What and where pathways
|Leslie G. Ungerleider and Luiz Pessoa (2008), Scholarpedia, 3(11):5342.||doi:10.4249/scholarpedia.5342||revision #91940 [link to/cite this article]|
What and where pathways refer to a proposed organization of the visual system based on neuroanatomical, electrophysiological, and lesion studies. It describes two information processing streams originating in the occipital cortex, dorsal (which goes to parietal cortex) and ventral (which goes to temporal cortex), which exhibit relative specialization in object recognition (what) and spatial vision (where). This entry will present the general ideas of the what-and-where proposal, with an emphasis on the organization of the what processing stream.
Early studies of human patients pointed to the inferior temporal cortex as a site for object agnosia
The earliest clues about the neural bases of object perception and recognition came from the study of brain-damaged humans with visual agnosia. Visual agnosia refers to a set of disorders affecting object recognition, in which elementary visual capacities such as acuity and visual fields are preserved or grossly intact (for review, see Farah, 1990). Early attempts to localize the lesions in such cases appeared mainly in the German neurological literature of the early 1900s. Writers as early as Potzl in 1928 noted the importance of inferior regions of the temporal lobes, along with adjacent ventral occipital cortex, in most cases of visual agnosia. Subsequent studies upheld these general findings and confirmed the central role of the lingual and fusiform gyri ( Figure 1).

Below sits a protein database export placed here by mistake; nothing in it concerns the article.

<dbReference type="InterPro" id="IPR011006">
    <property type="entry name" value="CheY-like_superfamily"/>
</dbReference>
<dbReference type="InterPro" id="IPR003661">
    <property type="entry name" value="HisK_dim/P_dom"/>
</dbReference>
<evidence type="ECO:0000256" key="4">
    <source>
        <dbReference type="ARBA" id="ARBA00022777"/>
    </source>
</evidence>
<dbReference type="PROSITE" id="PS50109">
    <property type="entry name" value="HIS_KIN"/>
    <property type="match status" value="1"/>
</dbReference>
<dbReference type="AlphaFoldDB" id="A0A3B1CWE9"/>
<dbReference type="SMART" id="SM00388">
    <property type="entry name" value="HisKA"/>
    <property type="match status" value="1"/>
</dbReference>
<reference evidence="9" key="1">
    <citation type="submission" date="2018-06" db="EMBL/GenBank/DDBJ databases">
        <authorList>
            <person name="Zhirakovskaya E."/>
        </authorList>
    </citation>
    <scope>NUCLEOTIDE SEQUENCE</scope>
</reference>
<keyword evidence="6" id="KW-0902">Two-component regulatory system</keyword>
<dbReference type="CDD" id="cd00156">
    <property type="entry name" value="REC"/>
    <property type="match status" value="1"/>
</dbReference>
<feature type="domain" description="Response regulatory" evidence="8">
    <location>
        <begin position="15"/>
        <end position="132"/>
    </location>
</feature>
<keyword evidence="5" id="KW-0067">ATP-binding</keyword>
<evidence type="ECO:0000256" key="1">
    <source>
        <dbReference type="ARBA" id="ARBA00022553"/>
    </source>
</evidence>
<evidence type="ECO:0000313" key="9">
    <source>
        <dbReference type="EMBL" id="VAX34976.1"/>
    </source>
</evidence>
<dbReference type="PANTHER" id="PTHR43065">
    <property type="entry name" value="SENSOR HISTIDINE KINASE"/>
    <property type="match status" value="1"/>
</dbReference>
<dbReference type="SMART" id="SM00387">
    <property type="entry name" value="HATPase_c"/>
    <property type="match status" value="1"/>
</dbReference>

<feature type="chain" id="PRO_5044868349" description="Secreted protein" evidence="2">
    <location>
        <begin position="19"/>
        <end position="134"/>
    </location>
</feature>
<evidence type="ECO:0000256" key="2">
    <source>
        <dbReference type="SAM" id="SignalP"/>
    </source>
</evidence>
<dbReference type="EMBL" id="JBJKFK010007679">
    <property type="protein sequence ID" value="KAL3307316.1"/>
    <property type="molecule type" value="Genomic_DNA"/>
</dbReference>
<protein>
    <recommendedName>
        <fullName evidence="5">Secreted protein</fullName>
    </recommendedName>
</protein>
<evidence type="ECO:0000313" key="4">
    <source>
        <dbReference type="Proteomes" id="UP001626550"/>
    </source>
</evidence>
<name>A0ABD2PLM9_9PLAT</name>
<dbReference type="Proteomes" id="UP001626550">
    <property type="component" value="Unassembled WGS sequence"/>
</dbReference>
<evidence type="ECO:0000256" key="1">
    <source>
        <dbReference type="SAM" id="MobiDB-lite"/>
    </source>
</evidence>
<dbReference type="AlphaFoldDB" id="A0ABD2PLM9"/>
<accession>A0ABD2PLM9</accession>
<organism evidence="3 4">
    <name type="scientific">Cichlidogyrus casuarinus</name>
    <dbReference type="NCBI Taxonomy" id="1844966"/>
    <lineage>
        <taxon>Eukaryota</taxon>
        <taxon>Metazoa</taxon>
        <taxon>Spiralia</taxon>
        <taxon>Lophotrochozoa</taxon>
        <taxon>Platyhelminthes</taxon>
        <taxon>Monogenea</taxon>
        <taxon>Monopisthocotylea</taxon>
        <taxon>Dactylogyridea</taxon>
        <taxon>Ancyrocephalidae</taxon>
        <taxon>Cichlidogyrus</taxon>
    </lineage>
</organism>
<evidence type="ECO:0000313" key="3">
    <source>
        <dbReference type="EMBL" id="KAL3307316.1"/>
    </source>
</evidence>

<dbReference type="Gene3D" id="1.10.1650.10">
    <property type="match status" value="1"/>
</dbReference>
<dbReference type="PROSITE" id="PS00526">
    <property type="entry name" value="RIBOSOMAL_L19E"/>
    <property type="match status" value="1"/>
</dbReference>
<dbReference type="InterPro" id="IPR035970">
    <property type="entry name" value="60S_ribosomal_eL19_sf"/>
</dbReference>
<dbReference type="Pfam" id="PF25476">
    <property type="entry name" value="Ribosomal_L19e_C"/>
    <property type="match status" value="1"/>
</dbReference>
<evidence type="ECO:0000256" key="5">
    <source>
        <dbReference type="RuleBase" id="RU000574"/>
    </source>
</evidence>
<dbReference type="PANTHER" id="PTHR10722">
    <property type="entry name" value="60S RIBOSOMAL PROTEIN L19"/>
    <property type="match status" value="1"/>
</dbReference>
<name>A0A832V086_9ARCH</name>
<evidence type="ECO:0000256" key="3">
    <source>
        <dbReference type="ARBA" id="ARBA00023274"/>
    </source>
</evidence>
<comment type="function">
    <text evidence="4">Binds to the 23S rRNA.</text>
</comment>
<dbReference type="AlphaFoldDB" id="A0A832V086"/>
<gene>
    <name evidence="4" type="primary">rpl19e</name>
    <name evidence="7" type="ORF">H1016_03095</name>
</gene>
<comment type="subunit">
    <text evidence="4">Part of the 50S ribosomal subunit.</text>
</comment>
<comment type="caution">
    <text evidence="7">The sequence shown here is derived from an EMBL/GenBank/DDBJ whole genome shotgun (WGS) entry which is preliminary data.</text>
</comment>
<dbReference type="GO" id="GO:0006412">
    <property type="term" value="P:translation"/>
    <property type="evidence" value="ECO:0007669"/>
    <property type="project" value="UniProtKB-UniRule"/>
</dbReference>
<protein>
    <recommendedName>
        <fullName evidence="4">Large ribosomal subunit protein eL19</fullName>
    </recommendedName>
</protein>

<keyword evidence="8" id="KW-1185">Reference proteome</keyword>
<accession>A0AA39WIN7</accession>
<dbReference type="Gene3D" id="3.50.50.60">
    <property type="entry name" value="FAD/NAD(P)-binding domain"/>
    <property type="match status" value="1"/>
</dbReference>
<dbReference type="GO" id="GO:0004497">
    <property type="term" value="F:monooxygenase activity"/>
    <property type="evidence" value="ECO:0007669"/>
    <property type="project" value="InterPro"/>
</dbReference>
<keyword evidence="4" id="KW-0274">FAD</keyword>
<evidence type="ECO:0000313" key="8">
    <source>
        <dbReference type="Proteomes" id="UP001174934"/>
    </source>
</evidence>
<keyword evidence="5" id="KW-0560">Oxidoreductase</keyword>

Object recognition in monkeys depends on the inferior temporal cortex
Ablation studies in monkeys have 1) confirmed the crucial role of the temporal lobes in visual object perception and recognition, and 2) clarified the nature of the visual representations used in the object recognition process. One of the earliest experimental studies on the role of the temporal cortex in visual recognition was that of Klüver and Bucy, who described in the 1930s what is now known as the Klüver–Bucy syndrome. When these researchers removed the temporal lobes of monkeys bilaterally, the monkeys demonstrated complex changes in visual, social, sexual, and eating behavior. These changes appeared to result from a combination of perceptual, memory, and motivational impairments. Subsequent research eventually identified the region now known as inferior temporal (IT) cortex as the critical area for producing the visual component of the syndrome. Monkeys with bilateral IT lesions are impaired both in learning to distinguish between different visual patterns or objects, and in retaining previously acquired visual discriminations. Figure 1 shows the location of this area in the macaque brain, relative to the areas implicated in agnosia in humans.
The visual cortex of monkeys can be divided into occipitotemporal and occipitoparietal pathways
Much of our detailed knowledge of visual cortical organization derives from studies of Old World monkeys of the genus Macaca. Similar regions and processing stages are now known to exist in both New World species and in humans, as described later. The original evidence that the visual cortex is divided into separate processing streams was based on the contrasting effects of inferior temporal and posterior parietal cortex lesions in monkeys. For example, inferior temporal lesions cause severe deficits in visual discrimination tasks, but they do not affect animals’ performance on visuospatial tasks (e.g., visually guided reaching and judging which of two objects lies closer to a visual landmark). In contrast, parietal lesions do not affect visual discrimination ability but instead cause severe deficits on visuospatial performance. On the basis of behavioral results such as these, Ungerleider and Mishkin (1982) proposed the existence of two processing streams: an occipitotemporal or ventral processing stream for mediating the visual recognition of objects (“what” an object is) and an occipitoparietal or dorsal processing stream for mediating the appreciation of the spatial relationships among objects and the visual guidance toward them (“where” an object is). Goodale and Milner (1992) have proposed a modification of this model, emphasizing “perception” vs. “action” for ventral and dorsal processing streams, respectively.